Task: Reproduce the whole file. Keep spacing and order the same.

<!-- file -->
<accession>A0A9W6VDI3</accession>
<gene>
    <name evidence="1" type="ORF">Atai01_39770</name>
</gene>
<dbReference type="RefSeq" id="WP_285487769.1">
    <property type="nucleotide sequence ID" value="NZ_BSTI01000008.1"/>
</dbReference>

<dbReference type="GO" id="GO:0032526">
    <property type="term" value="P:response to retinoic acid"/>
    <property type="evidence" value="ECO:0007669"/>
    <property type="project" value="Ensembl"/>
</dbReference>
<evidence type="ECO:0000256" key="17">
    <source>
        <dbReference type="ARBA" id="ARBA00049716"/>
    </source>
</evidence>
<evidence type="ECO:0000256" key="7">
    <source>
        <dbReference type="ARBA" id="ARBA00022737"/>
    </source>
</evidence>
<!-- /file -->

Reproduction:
<accession>A0A9W6VDI3</accession>
<gene>
    <name evidence="1" type="ORF">Atai01_39770</name>
</gene>
<dbReference type="RefSeq" id="WP_285487769.1">
    <property type="nucleotide sequence ID" value="NZ_BSTI01000008.1"/>
</dbReference>

<dbReference type="GO" id="GO:0032526">
    <property type="term" value="P:response to retinoic acid"/>
    <property type="evidence" value="ECO:0007669"/>
    <property type="project" value="Ensembl"/>
</dbReference>
<evidence type="ECO:0000256" key="17">
    <source>
        <dbReference type="ARBA" id="ARBA00049716"/>
    </source>
</evidence>
<evidence type="ECO:0000256" key="7">
    <source>
        <dbReference type="ARBA" id="ARBA00022737"/>
    </source>
</evidence>